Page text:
Their personal politics and how that is reflected on this site matters more.
This is not to dismiss gender/race, but to emphasis the importance of politics.

When Facebook hit in 05, most of my friends who didn't go the 4yr route dropped off the face of the earth. Until I signed back onto MySpace. Class difference? Hells yeah
=====
boyd mentions in the essay that FB requires a college email to participate. So there you go...

@nexgurl
I believe that the internet has allowed some to have a voice and act in a manner that is the opposite of real life
=====
Sure it has. It has also allowed them to act exactly LIKE real life.

ActsofFaithBlog said...

I think ppl need to wake up. All of these forums are controlled by someone else - usually a white man - along with gov't involvement. We're all being monitored. With all the money blacks have collectively and even other non-whites there's NO REASON why we shouldn't have our own social media networks or other means of using technology. If "whitey" swooped in the take it away what would we do and where would we go?

Amir Said said...

Great piece.

The change in Myspace and Twitter has been noticed by those who've held accounts with both. Facebook sort of came out of the box as the SNS for the elite. Twitter is now caught in somewhat of an identity crisis. They certainly do not want to be seen as Myspace offshoot; on the other hand, they'd like to clearly distinguish themselves from Facebook. What happens to Twitter within in the next year or so will prove interesting. Either way, the excessive level of moronic, non-engaging tweets--many by black Myspace spill-overs--have in some ways calmed my Tweeting activity.

-Amir Said, www.blamethecritic.com; www.beattips2.com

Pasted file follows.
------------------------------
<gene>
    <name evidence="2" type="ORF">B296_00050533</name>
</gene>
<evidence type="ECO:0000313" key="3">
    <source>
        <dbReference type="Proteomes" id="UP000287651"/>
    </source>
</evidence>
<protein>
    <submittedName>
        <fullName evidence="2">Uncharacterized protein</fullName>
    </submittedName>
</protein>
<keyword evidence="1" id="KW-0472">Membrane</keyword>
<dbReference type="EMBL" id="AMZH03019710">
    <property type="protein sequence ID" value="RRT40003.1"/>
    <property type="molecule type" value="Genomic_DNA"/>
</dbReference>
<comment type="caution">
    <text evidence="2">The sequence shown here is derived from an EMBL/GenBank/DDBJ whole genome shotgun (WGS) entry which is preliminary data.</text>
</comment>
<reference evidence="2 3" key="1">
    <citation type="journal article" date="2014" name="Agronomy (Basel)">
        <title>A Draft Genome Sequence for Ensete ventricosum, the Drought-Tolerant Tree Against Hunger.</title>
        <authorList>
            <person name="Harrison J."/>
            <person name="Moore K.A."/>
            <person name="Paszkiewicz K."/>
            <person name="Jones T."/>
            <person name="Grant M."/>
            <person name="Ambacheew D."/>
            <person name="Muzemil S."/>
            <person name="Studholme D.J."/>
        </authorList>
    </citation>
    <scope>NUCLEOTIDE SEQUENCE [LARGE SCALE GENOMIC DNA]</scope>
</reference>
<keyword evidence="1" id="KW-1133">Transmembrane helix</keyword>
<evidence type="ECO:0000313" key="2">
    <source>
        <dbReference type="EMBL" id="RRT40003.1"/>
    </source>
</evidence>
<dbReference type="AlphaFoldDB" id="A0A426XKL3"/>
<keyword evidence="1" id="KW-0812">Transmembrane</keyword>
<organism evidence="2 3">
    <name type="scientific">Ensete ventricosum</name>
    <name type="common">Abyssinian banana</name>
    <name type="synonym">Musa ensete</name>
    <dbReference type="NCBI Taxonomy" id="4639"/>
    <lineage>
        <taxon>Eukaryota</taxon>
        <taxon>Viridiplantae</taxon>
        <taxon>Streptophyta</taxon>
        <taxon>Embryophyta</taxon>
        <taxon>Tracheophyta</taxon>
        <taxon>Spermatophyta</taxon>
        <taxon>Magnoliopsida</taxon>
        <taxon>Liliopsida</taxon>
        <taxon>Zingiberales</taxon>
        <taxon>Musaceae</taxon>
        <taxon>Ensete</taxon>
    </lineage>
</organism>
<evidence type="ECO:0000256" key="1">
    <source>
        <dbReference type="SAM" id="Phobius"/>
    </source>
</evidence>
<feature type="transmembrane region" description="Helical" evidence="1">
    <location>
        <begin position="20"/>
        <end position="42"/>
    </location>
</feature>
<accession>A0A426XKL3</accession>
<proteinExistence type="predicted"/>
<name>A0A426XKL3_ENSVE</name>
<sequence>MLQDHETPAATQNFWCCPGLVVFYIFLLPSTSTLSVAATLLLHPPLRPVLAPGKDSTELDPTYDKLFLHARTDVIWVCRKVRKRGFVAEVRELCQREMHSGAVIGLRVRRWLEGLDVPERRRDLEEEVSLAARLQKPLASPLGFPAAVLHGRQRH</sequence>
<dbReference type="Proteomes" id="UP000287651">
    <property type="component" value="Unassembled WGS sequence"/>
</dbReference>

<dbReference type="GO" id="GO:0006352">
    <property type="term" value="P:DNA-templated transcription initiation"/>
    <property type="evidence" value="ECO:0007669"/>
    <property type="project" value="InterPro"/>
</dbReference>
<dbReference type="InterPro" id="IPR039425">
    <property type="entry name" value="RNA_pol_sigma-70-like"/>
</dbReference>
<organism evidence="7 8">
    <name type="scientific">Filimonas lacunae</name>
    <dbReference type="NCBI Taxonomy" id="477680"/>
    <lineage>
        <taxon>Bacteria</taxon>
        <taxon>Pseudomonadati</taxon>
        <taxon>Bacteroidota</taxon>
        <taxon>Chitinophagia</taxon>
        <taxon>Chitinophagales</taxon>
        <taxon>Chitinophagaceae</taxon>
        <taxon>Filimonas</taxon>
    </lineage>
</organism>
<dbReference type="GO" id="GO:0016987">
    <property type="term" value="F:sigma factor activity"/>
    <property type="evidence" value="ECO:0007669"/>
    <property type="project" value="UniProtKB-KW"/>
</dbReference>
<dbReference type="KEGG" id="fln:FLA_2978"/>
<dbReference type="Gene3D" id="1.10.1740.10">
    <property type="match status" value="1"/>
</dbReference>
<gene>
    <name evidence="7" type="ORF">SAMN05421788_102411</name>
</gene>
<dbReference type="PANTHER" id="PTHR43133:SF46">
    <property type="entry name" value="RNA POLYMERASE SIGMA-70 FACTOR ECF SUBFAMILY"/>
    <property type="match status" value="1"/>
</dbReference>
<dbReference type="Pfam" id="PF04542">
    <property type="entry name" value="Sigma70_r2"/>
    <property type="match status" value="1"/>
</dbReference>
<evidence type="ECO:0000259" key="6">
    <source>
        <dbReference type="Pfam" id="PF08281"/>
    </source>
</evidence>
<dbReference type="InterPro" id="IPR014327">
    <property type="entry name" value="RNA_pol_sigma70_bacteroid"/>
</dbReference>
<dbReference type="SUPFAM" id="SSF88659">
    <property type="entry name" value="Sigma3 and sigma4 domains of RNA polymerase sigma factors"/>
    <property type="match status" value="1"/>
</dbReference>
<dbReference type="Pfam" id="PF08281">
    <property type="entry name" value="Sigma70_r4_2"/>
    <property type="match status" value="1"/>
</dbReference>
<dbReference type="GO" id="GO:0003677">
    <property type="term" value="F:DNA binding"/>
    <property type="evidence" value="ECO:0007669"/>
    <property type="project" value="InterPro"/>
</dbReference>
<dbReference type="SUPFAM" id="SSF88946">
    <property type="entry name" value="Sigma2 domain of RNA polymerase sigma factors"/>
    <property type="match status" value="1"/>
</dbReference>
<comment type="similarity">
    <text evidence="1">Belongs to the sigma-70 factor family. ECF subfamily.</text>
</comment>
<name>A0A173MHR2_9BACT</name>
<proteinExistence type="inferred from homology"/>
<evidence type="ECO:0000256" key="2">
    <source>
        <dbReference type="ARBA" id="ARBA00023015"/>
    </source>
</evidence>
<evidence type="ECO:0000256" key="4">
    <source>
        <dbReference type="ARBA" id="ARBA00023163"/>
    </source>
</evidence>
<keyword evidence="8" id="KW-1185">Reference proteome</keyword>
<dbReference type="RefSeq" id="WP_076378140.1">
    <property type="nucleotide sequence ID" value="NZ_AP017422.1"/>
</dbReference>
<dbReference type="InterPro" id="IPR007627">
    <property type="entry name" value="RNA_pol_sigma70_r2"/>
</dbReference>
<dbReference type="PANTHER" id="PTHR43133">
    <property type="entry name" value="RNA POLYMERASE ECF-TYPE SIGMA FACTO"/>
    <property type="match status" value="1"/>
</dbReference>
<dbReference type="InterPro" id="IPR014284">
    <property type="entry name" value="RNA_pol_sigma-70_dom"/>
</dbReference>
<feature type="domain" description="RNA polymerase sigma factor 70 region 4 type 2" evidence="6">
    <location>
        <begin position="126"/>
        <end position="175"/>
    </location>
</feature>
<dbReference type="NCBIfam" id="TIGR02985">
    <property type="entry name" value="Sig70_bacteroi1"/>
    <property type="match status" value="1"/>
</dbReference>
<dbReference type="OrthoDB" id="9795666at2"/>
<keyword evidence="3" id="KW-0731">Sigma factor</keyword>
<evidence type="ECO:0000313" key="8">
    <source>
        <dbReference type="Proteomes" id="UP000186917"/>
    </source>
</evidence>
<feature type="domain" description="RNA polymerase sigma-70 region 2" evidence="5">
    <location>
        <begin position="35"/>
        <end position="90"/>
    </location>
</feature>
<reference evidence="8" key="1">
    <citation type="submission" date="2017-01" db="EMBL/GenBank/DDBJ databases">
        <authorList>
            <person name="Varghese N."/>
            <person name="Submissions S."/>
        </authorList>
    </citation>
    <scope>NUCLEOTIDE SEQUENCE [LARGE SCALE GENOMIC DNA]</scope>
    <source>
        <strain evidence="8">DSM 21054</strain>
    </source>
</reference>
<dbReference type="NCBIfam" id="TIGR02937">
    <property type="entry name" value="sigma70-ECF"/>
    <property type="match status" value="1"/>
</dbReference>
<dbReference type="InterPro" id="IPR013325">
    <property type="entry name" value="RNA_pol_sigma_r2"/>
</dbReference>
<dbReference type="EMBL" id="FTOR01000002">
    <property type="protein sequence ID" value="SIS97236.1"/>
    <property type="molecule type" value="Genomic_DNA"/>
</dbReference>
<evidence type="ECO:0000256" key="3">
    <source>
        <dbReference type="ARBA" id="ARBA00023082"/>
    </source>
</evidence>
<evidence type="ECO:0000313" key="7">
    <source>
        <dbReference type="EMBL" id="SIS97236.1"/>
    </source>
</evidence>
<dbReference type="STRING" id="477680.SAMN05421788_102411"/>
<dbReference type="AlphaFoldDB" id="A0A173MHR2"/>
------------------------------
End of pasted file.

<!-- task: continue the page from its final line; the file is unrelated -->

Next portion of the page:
@amirsaid

Jeremy R. Levine said...

The only thing missing from these discussions of the digital divide in social networking sites is the changing structure of the sites themselves. Like afrolicious, the majority of kids from my high school never went to a 4-year college or university, thus were effectively banned from Facebook, given the site's college email address requirement.

Yet, in '07, Facebook relaxed these requirements, and you can now join with a regional network. I think I doubled my "Friend" count within 2 months of this change. Now everyone I graduated with that didn't go to college are on various regional networks and are fully participating in all the wonder Facebook has to offer (slight sarcasm intended).

The race/class divide was, at least in part, a structure of the sites that has since been alleviated. I will say that the general point is still wholly relevant, and definitely spot on. Still, this change in Facebook policy is worth noting, even if it hasn't altered the digital divide dramatically.

the prisoner's wife said...

i can say i never gave it much thought.